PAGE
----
Friday, October 01, 2010

My Metal History, Part 4: Law School

Law school presented challenges and opportunities as far as my metal listening. I had become disconnected from the other people I knew who listened to mainstream metal, and didn't really get to know anyone else who listened to metal. Because of that, I had to go and seek it out myself.

The Internet provided everything I needed. First, I looked more into metal's roots, getting a handful of Iron Maiden and Judas Priest albums. Maiden didn't click with me right away, and Priest never really has, but at least I was getting exposed to it. I also got on a female-fronted band kick, picking up Nightwish and Lacuna Coil albums. But I never forgot my love for Meshuggah, so I picked up the rest of their catalog as well.

In my second year of law school, I published my Top 100 Metal Songs list on this blog, with mixed success. I probably wouldn't consider more than a dozen of those songs if I were to do the list again today. I also realize that doing a list of the top songs (instead of albums or bands) is a very mainstream-oriented way of doing things. The greater success of that list was that it got A LOT of traffic (and still does), and many a pissed-off commenter introduced me to something else I didn't know about. This is how I learned about Children of Bodom, among others.

Around that time, I also went back to other things that I wasn't ready for earlier, including Death, Iced Earth, early Sepultura, and Dream Theater, and they really started to click for me.

One day, while at my soon-to-be-in-laws' house, a TV had been left on in the kitchen. It must have been on Fuse, but the video for DevilDriver's "Hold Back the Day" was playing and it blew me away.

I had been a fan of Coal Chamber before, and always loved Dez Fafara's vocal style. But DevilDriver's debut sounded like a less interesting version of his old band. This was completely different, and opened my eyes like few bands had before. In my attempts to find similar music, I also found Lamb of God, and my law school contemporary Metallattorney introduced me to Trivium (whose album Ascendancy is actually pretty good).

(This was the only version I could embed. I hope the Spanish subtitles help you out.)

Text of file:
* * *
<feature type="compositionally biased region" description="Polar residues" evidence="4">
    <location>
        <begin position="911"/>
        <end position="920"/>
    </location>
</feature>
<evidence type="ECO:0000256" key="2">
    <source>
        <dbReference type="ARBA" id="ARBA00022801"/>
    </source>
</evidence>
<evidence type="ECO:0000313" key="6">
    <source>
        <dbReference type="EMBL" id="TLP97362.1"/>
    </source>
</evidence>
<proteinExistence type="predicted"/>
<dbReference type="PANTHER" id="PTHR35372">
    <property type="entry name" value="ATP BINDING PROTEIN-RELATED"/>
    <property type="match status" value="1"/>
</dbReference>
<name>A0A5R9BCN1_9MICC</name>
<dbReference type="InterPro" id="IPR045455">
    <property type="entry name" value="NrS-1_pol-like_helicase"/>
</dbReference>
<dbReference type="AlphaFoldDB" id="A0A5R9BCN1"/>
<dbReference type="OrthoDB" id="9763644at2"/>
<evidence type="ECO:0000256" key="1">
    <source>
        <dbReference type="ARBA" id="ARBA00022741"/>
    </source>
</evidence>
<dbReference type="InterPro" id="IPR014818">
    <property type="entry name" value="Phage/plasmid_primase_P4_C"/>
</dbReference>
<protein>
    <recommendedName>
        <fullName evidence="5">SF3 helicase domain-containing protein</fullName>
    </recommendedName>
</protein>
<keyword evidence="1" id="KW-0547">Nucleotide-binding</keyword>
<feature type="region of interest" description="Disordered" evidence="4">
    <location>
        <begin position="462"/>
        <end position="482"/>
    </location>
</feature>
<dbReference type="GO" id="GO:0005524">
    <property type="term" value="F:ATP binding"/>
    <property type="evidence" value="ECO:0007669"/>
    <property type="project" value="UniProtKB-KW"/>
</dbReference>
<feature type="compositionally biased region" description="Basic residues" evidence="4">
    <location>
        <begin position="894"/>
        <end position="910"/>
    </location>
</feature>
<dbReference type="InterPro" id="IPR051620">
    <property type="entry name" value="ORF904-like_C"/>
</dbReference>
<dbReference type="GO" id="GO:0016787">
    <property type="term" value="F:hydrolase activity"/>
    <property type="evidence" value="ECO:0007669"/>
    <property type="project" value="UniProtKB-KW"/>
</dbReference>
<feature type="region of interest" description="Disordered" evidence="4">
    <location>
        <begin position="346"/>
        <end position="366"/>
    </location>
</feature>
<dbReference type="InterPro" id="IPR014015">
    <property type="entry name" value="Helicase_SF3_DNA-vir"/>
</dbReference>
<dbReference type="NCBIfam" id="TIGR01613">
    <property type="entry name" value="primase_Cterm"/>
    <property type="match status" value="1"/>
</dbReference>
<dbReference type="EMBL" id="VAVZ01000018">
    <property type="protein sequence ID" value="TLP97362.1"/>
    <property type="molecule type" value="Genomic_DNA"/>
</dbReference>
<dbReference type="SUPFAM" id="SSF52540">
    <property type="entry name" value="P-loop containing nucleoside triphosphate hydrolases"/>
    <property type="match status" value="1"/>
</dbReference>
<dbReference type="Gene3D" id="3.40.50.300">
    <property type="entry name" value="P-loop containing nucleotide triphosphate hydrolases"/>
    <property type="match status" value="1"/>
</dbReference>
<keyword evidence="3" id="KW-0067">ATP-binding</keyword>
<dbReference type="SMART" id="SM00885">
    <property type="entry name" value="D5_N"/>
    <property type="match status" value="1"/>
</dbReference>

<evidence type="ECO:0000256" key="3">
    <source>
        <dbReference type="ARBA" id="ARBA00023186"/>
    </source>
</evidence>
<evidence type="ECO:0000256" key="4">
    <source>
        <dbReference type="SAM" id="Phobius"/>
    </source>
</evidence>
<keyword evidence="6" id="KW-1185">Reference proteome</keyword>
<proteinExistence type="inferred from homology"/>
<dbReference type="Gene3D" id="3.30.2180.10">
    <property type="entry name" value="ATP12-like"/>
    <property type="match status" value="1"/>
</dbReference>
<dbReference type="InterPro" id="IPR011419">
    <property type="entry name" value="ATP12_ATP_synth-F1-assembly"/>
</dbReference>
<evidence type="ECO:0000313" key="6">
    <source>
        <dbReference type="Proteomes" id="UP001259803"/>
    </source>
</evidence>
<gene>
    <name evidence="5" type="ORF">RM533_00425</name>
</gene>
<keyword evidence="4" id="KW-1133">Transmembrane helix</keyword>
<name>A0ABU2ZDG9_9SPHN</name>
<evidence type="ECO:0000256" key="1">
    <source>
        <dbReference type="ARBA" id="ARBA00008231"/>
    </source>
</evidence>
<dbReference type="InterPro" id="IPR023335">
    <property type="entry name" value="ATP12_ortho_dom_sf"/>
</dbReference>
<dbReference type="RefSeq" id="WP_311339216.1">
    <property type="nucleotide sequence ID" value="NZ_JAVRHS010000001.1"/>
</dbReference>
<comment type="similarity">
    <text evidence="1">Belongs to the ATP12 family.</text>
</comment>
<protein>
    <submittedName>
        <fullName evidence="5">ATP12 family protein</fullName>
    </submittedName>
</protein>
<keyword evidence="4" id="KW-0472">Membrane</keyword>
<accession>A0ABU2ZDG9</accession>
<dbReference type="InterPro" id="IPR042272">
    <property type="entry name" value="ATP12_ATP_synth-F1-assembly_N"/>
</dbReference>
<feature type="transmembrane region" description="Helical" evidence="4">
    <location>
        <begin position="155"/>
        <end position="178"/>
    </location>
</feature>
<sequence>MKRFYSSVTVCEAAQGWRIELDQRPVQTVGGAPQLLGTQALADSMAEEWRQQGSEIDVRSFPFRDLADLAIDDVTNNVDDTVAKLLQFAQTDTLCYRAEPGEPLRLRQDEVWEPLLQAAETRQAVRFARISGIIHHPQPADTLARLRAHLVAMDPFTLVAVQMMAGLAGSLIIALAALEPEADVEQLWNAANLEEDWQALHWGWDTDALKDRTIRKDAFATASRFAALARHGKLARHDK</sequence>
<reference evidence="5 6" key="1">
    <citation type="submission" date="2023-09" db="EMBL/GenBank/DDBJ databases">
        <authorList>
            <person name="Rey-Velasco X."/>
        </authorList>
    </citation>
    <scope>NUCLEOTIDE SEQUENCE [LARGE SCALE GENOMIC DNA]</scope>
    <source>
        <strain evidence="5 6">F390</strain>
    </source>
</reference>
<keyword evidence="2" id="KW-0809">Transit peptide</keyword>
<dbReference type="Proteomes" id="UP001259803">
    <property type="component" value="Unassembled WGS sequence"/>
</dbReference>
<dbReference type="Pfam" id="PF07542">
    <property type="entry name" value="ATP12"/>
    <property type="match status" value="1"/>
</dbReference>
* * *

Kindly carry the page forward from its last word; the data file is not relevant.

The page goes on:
Toward the end of law school I became more and more hungry to find something else that sounds like Meshuggah. The band's sound obsessed me. So, I decided to search them out by nationality, and found this list of the top 10 Swedish metal bands. The list was mostly composed of melodic death metal bands, a sound which clearly influenced DevilDriver and Lamb of God, so those bands prepared me for it. I really liked this darker, heavier sound, and appreciated all it offered me, but it didn't sound like Meshuggah.

 So, I also read reviews, mostly from Allmusic, to try to find references to other things. This led me to discovering Therion, My Dying Bride, Theatre of Tragedy, Lake of Tears, The Haunted, and, best of all, Cynic. At the time, Focus was their only album, but it was the closest thing to Meshuggah I had found so far.

Today, I've given up on finding another Meshuggah--I don't think it's out there. But these bands I discovered during law school set me on the path to darkness. I hadn't yet made a clean break from the mainstream (I probably will never fully give up on it) but it had finally taken a back seat to Trve Metal.

Even so, the only death metal I really knew was mostly melo-death, and I didn't listen to any black metal. It wasn't until after law school that I became the extreme metal freak I am today.


  1. That's kind of the way it was for me in law school as well. I touched on black and death metal some over the years, but it wasn't until I was out of law school that my metal collection exploded and I became so interested in the extreme genres.

  2. I know this post is almost four years old, but I would highly suggest revisiting Judas Priests catalog. They didn't hit me like Maiden did, but over the years I have grown to like them probably as much. And in all fairness they are more important to metal than Maiden. Priest truly did it all, and did it better than most. My two cents.